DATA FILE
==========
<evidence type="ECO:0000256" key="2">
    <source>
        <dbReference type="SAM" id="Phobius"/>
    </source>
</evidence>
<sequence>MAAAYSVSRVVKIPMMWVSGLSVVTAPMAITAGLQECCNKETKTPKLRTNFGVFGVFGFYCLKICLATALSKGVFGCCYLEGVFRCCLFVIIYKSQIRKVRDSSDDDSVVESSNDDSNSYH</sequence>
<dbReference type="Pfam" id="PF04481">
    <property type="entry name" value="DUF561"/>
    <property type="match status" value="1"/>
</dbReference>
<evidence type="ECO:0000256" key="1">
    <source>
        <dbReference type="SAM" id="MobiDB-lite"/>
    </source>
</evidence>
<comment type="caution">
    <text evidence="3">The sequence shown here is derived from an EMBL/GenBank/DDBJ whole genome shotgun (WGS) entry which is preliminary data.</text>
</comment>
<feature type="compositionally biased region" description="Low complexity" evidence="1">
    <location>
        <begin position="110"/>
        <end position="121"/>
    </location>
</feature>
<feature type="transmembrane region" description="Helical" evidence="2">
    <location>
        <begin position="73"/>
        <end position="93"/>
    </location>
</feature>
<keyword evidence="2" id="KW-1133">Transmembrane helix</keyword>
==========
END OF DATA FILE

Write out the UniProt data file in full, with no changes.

<evidence type="ECO:0000256" key="2">
    <source>
        <dbReference type="SAM" id="Phobius"/>
    </source>
</evidence>
<sequence>MAAAYSVSRVVKIPMMWVSGLSVVTAPMAITAGLQECCNKETKTPKLRTNFGVFGVFGFYCLKICLATALSKGVFGCCYLEGVFRCCLFVIIYKSQIRKVRDSSDDDSVVESSNDDSNSYH</sequence>
<dbReference type="Pfam" id="PF04481">
    <property type="entry name" value="DUF561"/>
    <property type="match status" value="1"/>
</dbReference>
<evidence type="ECO:0000256" key="1">
    <source>
        <dbReference type="SAM" id="MobiDB-lite"/>
    </source>
</evidence>
<comment type="caution">
    <text evidence="3">The sequence shown here is derived from an EMBL/GenBank/DDBJ whole genome shotgun (WGS) entry which is preliminary data.</text>
</comment>
<feature type="compositionally biased region" description="Low complexity" evidence="1">
    <location>
        <begin position="110"/>
        <end position="121"/>
    </location>
</feature>
<feature type="transmembrane region" description="Helical" evidence="2">
    <location>
        <begin position="73"/>
        <end position="93"/>
    </location>
</feature>
<keyword evidence="2" id="KW-1133">Transmembrane helix</keyword>